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01/18/96 PEOPLE STATE ILLINOIS v. GAVINO BENITEZ

January 18, 1996

THE PEOPLE OF THE STATE OF ILLINOIS, APPELLEE,
v.
GAVINO BENITEZ, APPELLANT.



Appeal from the Circuit Court of Cook County, the Hon. James Zafiratos, Judge, presiding.

Chief Justice Bilandic delivered the opinion of the court: Justice Harrison took no part in the consideration or decision of this case.

The opinion of the court was delivered by: Bilandic

CHIEF JUSTICE BILANDIC delivered the opinion of the court:

Defendant, Gavino Benitez, was convicted of first degree murder and aggravated battery following a bench trial in the circuit court of Cook County. The appellate court affirmed his convictions. (269 Ill. App. 3d 182, 645 N.E.2d 478, 206 Ill. Dec. 473.) We granted defendant's petition for leave to appeal (145 Ill. 2d R. 315) to address his claim that the circuit court lacked jurisdiction over him because he was never properly charged with any offense. Specifically, defendant asserts that the grand jury never returned an indictment against him for the charged offenses.

FACTS

On October 30, 1991, an assistant State's Attorney appeared before the October 1991 grand jury and requested "a true bill" against Alberto Pacheo, Gavino Benitez, and Javier Jimenez "for the offenses of murder committed against Jose Montez and for the offenses of attempt murder, aggravated battery and armed violence committed against Ivan Amador" on or about October 13, 1991. Evidence was produced in support of these allegations. The grand jury deliberated in private. Afterwards, the grand jury foreperson returned and stated, "true bill."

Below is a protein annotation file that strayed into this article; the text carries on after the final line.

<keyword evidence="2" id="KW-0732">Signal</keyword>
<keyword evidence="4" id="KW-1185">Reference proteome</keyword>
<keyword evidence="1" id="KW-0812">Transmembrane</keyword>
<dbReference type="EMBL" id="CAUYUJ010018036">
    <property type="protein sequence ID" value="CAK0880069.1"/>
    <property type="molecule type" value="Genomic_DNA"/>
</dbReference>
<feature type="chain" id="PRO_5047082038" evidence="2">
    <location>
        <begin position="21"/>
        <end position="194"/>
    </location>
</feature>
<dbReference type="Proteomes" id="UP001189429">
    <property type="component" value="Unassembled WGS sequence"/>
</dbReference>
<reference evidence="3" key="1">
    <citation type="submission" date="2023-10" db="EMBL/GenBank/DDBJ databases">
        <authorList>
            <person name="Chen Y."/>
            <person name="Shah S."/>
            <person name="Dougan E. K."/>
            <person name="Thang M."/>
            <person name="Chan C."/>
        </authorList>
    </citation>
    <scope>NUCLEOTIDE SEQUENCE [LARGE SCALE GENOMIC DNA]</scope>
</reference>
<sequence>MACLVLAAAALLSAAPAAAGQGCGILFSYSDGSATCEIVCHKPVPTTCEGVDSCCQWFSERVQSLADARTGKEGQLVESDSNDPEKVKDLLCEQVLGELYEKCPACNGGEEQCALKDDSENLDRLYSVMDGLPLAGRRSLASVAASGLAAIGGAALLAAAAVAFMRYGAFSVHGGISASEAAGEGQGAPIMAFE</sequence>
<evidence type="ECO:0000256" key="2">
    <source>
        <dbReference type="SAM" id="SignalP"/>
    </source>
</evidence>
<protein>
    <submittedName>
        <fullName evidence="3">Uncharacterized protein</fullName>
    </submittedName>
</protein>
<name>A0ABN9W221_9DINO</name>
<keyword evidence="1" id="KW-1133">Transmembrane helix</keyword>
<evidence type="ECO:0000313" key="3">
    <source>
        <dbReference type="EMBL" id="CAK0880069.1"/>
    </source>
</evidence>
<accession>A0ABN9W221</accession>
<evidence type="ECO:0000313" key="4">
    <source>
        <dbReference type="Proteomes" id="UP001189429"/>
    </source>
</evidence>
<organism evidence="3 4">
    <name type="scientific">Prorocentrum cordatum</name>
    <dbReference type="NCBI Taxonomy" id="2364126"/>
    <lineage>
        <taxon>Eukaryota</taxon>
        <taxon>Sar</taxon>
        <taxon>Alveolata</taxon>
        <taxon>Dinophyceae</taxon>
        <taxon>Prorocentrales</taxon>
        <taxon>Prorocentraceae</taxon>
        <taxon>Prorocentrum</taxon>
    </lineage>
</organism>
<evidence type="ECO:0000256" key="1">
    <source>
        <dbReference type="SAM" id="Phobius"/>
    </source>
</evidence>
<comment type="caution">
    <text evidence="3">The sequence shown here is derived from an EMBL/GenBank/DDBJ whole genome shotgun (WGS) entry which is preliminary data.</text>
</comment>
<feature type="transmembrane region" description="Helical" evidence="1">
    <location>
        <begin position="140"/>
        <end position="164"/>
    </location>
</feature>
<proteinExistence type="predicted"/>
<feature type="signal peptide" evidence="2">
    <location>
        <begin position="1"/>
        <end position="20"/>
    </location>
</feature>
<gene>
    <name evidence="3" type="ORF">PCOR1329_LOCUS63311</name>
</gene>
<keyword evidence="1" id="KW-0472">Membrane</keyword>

Indictment number 91-CR-26366 was issued and signed by the grand jury foreperson and the State's Attorney. Notably, this indictment charged Alberto Pacheo alone with the first degree murder of Jose Montez and with the attempted murder, armed violence, and aggravated battery of "Marlo Lopez [sic]." The indictment made no mention of defendant or his codefendant Javier Jimenez. It also wrongly listed Marlo Lopez as the surviving victim. The actual surviving victim was Ivan Amador. Marlo Lopez was a witness who had testified at the grand jury proceedings. This indictment was filed in the circuit clerk's office on November 4, 1991.

Despite the omission of defendant's name on the indictment, on November 27, 1991, the State's Attorney's office notified defendant by letter that a grand jury had returned indictment 91-CR-26366 against him on October 30, 1991. Arraignment was set for December 3, 1991.

Defendant appeared at the December 3, 1991, arraignment with counsel. Codefendant Alberto Pacheo also appeared. The circuit court granted the State leave to file indictment 91-CR-26366. The State tendered copies of this indictment to defense counsel.